Church Group Accused of Being Cult Buys Connecticut 'Ghost Town' for $1.85M

The village of Johnsonville, Connecticut, in this video published on October 31, 2014. |

A church group from the Philippines that some accuse of being a cult because of its controversial beliefs, has bought an abandoned Connecticut town for $1.85 million.

The Daily Mail reported on Wednesday that the Iglesia Ni Cristo group recently bought the town of Johnsonville to use it for recreational and worship purposes after the property had spent years languishing on and off the market.

The 62-acre property features a "19th century community of antique buildings assembled in the 1960s," the Hartford Courant reported last week.

Johnsonville was apparently once a mill town, which had been turned into a Victorian tourist attraction.

Joji Crisostomo, Iglesia's Northeast district minister, where the church has branches, said plans for the town have not been finalized, but suggested that its chapel could be upgraded.

"We would like to see it brought back to life," Crisostomo said. "We don't like the term 'ghost.' I don't think anybody likes that."

Iglesia Ni Cristo, which translates to "Church of Christ," says on its website that its primary purpose is to "serve and worship the Almighty God based on His teachings recorded in the Bible."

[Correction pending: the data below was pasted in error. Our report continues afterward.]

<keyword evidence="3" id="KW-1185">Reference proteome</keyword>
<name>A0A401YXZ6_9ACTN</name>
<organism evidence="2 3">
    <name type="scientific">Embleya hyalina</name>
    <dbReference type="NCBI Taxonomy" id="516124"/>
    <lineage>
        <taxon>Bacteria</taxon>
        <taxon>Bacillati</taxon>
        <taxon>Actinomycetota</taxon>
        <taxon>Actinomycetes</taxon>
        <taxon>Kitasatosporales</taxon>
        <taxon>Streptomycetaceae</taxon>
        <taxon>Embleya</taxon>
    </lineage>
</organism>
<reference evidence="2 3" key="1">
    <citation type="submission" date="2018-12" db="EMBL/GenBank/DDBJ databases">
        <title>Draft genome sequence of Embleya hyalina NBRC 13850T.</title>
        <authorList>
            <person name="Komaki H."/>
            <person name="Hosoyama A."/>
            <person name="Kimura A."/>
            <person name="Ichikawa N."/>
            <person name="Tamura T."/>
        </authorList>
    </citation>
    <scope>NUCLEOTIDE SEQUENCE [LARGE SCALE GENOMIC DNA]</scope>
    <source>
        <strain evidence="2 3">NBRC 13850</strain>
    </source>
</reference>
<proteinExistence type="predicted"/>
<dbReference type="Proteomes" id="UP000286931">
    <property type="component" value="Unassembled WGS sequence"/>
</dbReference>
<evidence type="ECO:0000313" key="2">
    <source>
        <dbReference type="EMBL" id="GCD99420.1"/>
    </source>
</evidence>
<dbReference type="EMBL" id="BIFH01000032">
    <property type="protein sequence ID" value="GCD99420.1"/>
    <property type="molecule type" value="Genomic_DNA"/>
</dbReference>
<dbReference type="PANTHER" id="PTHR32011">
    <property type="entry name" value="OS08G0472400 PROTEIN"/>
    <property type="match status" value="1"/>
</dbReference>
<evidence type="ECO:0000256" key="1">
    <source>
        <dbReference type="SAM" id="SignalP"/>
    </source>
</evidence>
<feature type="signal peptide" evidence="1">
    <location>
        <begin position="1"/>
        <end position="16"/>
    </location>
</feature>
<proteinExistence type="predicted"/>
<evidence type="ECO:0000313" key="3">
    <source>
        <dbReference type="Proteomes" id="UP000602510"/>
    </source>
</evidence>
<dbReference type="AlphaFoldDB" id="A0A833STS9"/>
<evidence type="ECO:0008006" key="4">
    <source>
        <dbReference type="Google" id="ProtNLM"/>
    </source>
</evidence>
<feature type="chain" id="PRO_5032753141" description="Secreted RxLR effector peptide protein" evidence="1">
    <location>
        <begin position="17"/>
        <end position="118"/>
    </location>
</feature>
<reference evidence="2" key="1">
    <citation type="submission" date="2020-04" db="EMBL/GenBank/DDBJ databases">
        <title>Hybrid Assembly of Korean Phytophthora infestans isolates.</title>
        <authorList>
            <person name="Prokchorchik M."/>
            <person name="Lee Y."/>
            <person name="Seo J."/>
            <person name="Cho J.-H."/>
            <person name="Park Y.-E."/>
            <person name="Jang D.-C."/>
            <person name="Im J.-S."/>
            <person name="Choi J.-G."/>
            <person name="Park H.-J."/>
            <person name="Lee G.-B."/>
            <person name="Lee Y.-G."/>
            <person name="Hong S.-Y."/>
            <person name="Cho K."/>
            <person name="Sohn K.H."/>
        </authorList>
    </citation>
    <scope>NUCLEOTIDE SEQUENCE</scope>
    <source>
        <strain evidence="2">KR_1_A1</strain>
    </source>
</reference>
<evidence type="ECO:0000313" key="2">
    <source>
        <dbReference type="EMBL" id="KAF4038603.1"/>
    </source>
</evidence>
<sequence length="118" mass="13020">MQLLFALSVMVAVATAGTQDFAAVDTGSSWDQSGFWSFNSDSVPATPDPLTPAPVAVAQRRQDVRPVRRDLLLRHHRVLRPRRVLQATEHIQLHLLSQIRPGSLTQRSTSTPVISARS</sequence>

"The Church of Christ is a church for every one who will heed the call of God and embrace its faith  — regardless of one's nationality, cultural background, social standing, economic status, and educational attainment," it adds.

However, according to Got Questions Ministries, the church, which was founded by former Catholic priest Brother Felix Manalo in 1914 in Manila, "has all of the basic elements of a cult."

The ministry has listed a number of what it called Iglesia Ni Cristo's problematic beliefs, such as claims by Manalo that his church was prophesied in the Bible.

"They deny the divinity of Jesus Christ (as do all cults and false religions) and assert that Jesus was created by God and enabled to do miraculous works by God. They deny the doctrine of the Trinity," Got Questions wrote.

"They claim that the Holy Spirit is an impersonal force. They also claim that the Christian church in its current form has apostatized, and that the Iglesia Ni Cristo is the reinstatement of the true church that was lost in the first century; and this by means of God's last messenger, Felix Manalo — the founder of Iglesia Ni Cristo."

What is more, Iglesia Ni Cristo claims to be the sole source of truth and salvation, Got Questions added.

"True churches recognize that there are other Christian churches outside of their own denomination that are rightfully Christian and that we can all believe different things on secondary doctrines, yet still all be saved," ministry said.

"Jesus Christ Himself said that salvation is found in Him, that He is the only way to the Father (John 14:6), not membership in a specific church."

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